For those jsut outside the zone, the proposed fix of residential parking permits is a windfall. The value of an off-street parking space between 86th-96th Streets is between $500 and $900 (with the exorbitant tax). Those parking for “free” on the street at present would save hours of time space-hunting (and probably several hundred in parking tickets each year) if the residential permit parking is done right.

  • Jmc

    alternate side parking people won’t be charged. bloomberg said that in the original announcement.

  • Larry

    Living just above 86th… we very concerned. Congestion pricing works in Singapore and Toronto, but those are very different cities. Paying $8 to pick up the laundry 2 blocks away is crazy,but the big fear is the parking anarchy that may ensue with everybody looking for a space. The idea of permit parking for residents could work. I’m from Chicago and many near-north side neighborhoods have it. You pay a yearly, reasonable fee for the permit, if you establish your residency. Each block or so has a different permit number and there are signs to denote each area. It would keep out the ‘invaders’, and raise a bit more revenue.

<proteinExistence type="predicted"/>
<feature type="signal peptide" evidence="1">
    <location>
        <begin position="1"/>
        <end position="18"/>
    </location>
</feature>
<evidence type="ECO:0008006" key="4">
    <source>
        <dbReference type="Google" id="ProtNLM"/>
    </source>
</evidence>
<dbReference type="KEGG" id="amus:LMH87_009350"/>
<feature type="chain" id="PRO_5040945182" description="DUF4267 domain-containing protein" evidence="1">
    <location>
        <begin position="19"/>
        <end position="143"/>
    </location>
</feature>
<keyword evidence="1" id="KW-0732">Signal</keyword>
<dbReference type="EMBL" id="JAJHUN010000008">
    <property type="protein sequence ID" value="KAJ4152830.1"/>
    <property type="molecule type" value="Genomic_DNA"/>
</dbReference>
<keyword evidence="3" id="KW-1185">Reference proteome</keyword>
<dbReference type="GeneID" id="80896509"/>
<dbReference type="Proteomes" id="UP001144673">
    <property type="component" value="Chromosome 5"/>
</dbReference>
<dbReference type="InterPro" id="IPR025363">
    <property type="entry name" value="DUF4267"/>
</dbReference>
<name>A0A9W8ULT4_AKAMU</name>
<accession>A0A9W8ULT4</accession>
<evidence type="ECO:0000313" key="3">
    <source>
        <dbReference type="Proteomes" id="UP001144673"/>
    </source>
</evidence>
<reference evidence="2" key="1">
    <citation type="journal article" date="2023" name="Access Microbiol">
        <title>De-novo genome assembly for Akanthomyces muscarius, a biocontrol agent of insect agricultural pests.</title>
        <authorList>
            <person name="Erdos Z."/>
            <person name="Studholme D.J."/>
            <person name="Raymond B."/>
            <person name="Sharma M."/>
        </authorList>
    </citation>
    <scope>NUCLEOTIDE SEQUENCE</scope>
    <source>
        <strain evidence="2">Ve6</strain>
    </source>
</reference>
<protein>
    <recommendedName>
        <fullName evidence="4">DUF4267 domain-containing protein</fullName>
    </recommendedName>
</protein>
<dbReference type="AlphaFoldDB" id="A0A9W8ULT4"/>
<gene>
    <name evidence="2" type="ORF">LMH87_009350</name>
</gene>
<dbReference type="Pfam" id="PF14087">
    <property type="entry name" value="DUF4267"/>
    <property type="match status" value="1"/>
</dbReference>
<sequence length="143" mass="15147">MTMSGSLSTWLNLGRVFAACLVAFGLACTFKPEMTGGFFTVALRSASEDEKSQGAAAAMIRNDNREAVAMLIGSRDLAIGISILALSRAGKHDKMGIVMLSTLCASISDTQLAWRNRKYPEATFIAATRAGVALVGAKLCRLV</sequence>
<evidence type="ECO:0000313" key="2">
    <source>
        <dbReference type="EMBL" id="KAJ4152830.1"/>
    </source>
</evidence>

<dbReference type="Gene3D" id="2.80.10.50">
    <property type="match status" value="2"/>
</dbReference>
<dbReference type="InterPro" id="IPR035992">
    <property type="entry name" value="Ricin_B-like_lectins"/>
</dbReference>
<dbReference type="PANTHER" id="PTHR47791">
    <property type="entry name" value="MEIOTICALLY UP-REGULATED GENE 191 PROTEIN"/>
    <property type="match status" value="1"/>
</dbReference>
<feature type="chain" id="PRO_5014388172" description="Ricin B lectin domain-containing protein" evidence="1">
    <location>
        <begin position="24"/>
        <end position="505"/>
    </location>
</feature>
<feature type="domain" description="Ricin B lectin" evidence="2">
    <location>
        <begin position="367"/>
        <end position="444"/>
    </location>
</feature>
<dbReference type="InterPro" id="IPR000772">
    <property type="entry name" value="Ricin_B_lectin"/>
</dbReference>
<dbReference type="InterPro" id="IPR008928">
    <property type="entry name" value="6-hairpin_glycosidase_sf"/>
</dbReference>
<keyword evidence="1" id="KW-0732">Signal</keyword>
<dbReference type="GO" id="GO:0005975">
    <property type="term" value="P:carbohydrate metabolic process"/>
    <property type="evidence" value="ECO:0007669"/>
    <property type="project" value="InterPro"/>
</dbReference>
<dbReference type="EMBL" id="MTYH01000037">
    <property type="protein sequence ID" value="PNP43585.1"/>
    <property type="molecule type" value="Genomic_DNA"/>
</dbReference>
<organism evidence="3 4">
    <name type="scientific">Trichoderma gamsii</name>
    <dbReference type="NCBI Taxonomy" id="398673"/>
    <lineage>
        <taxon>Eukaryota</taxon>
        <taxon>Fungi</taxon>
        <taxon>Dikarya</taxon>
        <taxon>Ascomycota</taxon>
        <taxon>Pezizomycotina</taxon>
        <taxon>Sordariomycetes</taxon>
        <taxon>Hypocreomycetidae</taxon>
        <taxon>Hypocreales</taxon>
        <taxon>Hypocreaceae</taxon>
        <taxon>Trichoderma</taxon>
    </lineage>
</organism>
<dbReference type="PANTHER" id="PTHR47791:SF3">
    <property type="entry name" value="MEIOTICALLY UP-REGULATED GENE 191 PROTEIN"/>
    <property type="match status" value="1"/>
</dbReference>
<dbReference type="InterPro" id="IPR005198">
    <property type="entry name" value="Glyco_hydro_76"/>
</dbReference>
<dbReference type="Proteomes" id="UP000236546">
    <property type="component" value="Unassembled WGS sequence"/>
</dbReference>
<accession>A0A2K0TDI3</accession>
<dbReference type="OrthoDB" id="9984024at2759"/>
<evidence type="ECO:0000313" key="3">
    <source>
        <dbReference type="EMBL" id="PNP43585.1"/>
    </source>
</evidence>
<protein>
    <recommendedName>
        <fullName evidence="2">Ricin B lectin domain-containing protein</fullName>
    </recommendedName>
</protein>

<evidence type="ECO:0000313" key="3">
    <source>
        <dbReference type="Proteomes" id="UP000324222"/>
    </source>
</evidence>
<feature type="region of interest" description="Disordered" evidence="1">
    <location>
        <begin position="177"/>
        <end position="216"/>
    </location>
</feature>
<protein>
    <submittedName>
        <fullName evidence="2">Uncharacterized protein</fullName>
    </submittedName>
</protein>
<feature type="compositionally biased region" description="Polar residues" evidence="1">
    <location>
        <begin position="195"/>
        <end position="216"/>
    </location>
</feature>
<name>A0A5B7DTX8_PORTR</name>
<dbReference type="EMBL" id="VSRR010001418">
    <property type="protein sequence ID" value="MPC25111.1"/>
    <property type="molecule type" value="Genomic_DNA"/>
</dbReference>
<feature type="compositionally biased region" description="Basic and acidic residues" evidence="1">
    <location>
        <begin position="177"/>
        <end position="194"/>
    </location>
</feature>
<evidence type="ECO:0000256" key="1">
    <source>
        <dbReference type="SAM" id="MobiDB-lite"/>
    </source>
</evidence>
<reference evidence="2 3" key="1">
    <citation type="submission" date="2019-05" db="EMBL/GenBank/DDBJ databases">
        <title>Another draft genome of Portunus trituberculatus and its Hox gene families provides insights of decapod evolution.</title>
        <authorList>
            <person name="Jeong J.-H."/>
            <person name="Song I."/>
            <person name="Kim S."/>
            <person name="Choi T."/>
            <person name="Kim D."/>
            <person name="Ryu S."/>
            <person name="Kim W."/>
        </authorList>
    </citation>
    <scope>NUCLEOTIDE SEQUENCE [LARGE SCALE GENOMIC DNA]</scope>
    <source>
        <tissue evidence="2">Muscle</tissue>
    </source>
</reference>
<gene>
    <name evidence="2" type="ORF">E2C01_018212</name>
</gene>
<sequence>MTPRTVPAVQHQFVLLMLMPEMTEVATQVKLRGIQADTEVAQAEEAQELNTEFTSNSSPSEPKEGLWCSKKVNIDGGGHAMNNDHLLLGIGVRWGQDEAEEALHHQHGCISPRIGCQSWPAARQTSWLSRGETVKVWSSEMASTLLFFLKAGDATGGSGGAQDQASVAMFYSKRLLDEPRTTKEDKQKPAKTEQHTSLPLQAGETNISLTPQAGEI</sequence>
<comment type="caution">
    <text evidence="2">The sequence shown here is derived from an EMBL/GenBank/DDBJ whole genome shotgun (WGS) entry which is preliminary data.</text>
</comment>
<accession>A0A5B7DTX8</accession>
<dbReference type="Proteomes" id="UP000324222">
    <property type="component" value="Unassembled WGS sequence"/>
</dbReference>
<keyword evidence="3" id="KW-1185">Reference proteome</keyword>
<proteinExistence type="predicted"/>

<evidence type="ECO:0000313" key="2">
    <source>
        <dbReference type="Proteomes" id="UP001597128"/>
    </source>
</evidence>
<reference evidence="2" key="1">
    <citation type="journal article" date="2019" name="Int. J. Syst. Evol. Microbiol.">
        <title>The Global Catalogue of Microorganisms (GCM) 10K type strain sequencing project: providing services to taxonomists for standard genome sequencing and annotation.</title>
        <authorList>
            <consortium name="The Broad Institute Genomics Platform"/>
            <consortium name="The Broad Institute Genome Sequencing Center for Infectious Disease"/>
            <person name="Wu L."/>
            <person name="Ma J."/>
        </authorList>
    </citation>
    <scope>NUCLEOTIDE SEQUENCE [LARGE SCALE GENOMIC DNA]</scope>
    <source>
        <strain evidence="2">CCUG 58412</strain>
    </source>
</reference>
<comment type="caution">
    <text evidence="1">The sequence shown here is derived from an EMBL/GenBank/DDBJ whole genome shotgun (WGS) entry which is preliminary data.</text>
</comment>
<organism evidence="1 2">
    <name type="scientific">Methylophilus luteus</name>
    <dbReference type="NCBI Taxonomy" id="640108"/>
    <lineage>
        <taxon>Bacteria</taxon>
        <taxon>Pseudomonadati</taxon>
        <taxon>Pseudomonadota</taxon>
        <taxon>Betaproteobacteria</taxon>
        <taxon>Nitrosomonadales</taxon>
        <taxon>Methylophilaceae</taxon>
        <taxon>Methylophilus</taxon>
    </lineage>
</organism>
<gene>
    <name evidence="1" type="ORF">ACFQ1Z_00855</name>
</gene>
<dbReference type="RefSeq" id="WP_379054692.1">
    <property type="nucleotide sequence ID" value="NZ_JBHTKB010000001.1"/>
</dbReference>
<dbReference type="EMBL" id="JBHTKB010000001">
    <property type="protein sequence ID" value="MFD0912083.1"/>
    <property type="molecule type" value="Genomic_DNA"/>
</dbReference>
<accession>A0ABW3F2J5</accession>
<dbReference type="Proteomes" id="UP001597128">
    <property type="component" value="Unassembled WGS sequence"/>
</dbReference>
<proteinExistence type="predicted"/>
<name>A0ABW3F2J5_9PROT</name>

• Steve

    larry,

    I’m just above 86th myself and I agree that permit parking is a workable solution. The draft bill (which was posted to Streetsblog yesterday) provides that up to 80% of available curbside parking may be dedicated to residential permit holders, with the remaning spaces to be focused on high-turnover metered parking. Check out page 49 of the draft. Someone from outside the nabe would have to be nuts to cruise for a day-long parking spot under such a regime.

  • Jacob

    How can anyone legitimately claim that this proposal won’t place a massive strain on on 96th and 125th Streets? If these are the -only- cost-free cross-town routes, then they will become busier. It is outrageous to claim that they won’t.

    And when they become busier, carbon emissions in those areas will go up — meaning the whole “public health” argument behind the proposed congestion scheme is geographically (and therefore socio-economically) selective. Life south of 86th street will become healthier; life north of 86th will become less healthy. From the standpoint of social justice, the proposal is a travesty; and from the standpoint of environmentalism, it is simply a lie.